Table of Contents | Message Board | Printable Version
Michael Shaara was born in 1928 in Jersey City, New Jersey. His father was an Italian immigrant who was active in local unions and politics. His mother was from the south and had family roots going back to Thomas Jefferson and "Light-Horse Harry" Lee.
After high school, Shaara served as a paratrooper, a merchant seaman, and a police officer. He graduated from Rutgers and it was during his college years that he realized he wanted to become a writer.
In his early thirties, Shaara published several award-winning science-fiction short stories in the most popular pulp magazines of the day. He then began to write straight fiction and published numerous short stories in Playboy, Redbook, and Cosmopolitan.
In the mid-50s he moved he wife and his young son to Florida. In 1961 he began teaching creative writing and literature at Florida State University. He worked as an award-winning teacher until 1973.
In 1968 Shaara published his first novel, The Broken Place. It is the story of Tom McClain, a Korean War veteran who seeks to be free of his demons and finds that freedom through his boxing. Although The Broken Place was a commercial failure, Shaara’s drive to write continued.
After finding old letters from his great-grandfather, a member of the 4 th Georgia infantry who had been wounded at Gettysburg, Shaara took a family trip to Gettysburg to learn more about the experience. The 1966 trip was followed by another trip in 1970 and seven years of work on the manuscript. In 1974, The Killer Angels was published.
The book won the Pulitzer Prize for fiction in 1975. Literary critics admired Shaara’s ability to narrow down a huge subject to a few people and events that could make it personal for the reader and the book’s objective portrayal of both sides of the conflict. However, there was little public acclaim because the novel came out during the Vietnam War.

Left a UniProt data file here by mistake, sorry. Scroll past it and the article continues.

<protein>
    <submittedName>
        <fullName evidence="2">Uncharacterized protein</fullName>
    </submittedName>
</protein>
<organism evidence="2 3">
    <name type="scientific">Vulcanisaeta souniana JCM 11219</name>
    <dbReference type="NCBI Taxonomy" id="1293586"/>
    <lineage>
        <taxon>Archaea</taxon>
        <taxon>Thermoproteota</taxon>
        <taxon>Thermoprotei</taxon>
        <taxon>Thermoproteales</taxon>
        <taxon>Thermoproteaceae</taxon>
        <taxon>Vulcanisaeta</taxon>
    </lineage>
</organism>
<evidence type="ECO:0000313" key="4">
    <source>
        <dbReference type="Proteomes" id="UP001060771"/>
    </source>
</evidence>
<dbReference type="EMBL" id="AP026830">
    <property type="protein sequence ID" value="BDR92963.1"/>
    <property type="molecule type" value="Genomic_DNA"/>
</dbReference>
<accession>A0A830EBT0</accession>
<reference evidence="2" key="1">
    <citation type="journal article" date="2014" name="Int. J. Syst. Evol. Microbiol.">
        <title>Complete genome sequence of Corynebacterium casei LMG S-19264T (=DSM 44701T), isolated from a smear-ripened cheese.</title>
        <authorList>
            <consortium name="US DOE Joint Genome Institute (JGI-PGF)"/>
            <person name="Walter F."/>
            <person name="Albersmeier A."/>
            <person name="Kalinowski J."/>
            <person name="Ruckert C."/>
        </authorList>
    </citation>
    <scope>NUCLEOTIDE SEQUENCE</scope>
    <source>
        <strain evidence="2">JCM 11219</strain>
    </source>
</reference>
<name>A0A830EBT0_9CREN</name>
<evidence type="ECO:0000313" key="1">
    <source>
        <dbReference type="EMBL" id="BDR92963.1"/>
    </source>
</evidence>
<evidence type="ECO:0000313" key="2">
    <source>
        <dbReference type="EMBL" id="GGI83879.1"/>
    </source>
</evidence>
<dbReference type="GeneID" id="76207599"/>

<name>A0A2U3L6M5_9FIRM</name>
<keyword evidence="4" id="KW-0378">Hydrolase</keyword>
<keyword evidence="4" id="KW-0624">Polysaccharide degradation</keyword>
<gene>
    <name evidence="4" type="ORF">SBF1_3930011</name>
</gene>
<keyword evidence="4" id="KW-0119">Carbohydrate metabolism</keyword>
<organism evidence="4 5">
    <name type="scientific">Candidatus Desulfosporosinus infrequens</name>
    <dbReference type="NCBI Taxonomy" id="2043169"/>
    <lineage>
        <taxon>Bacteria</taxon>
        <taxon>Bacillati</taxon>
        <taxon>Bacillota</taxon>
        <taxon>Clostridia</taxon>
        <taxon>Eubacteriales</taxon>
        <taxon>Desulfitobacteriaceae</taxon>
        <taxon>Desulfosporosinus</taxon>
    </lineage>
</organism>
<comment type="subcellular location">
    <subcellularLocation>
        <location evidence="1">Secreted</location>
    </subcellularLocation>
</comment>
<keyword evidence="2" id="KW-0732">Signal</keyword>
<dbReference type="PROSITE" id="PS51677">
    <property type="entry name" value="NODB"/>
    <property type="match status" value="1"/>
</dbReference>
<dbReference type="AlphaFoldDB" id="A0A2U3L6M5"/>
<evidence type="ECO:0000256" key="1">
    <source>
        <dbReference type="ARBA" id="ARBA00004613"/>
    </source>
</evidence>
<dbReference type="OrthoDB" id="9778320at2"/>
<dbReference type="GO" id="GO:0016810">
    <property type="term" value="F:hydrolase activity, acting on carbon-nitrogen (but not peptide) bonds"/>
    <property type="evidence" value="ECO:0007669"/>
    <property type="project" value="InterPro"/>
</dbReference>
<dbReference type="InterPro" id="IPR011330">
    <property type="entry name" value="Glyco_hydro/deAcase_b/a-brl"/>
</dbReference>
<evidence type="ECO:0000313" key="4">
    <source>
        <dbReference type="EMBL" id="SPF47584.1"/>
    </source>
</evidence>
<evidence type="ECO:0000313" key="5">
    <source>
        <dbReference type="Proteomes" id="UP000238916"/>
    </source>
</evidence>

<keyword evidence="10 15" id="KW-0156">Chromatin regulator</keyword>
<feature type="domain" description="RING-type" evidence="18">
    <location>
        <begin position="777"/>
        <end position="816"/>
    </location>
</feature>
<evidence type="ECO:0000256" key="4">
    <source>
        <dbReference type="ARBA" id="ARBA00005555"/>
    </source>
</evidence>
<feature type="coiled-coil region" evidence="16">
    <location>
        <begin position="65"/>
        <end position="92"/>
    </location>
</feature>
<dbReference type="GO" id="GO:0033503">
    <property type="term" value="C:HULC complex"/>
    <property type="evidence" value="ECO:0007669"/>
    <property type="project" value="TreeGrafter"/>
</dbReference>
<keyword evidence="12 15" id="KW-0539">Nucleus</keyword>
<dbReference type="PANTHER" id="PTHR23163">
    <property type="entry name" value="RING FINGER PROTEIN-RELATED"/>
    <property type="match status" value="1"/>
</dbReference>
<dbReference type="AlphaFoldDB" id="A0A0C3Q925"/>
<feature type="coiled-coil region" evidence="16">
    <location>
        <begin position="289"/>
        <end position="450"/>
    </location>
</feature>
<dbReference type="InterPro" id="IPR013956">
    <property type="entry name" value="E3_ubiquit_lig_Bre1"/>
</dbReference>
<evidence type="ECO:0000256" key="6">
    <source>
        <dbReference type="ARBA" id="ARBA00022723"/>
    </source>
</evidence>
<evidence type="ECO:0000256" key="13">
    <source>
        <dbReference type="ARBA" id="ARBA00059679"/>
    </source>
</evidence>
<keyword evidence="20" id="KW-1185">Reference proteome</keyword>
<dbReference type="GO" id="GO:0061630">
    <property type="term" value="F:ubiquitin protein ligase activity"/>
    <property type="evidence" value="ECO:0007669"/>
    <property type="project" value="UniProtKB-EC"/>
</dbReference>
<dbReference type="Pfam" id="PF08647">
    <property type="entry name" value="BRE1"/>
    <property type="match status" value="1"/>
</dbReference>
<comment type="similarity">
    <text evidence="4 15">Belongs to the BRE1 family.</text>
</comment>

The hard work that went into the novel took its toll: teaching during the day, writing at night, and smoking and drinking coffee around the clock led Shaara to have a major heart attack in 1965, at only 36 years old.
Shaara was in a motorcycle accident in Italy in 1972 that left him with stroke-like symptoms that greatly impaired his ability to write. He wrote a novel about baseball and began writing a screenplay for The Killer Angels before dying at the age of 59 on May 5, 1988.
Shaara’s son Jeff took over the literary estate and saw to it that the baseball novel, For Love of the Game, was published, and that the screenplay for The Killer Angels made it to film. In 1993 the film "Gettysburg" was completed. Following a suggestion from the director, Jeff made his father’s book the centerpiece of a trilogy by writing Gods and Generals (set before The Killer Angels) and The Last Full Measure (set right after it). In 1999 For Love of the Game was made into a movie starring Kevin Costner.
The Killer Angels is a fictional novel, not history
From Shaara’s message to the reader: "I have condensed some of the action, for the sake of clarity; and eliminated some minor characters, for brevity; but though I have often had to choose between conflicting viewpoints, I have not knowingly violated the action...The interpretation of character is my own." Shaara’s altering the events makes the work fiction.
The Killer Angels was written between 1966 and 1974, during which the Vietnam War was in full swing. A Vietnam timeline review: 1964, Gulf of Tonkin Resolution; 1965, first U.S. ground troops; 1968, Tet Offensive; 1969, bombing of Cambodia; 1973, U.S. troops withdraw; 1975, North Vietnam takes over South Vietnam.
The war seems to have had a minimal impact on Shaara and his writing. Nevertheless, the book contains a couple Themes that might have been influenced by the Vietnam conflict: the poor handling of the Civil War by politicians and the irony of being drafted for a war for freedom are the most prominent.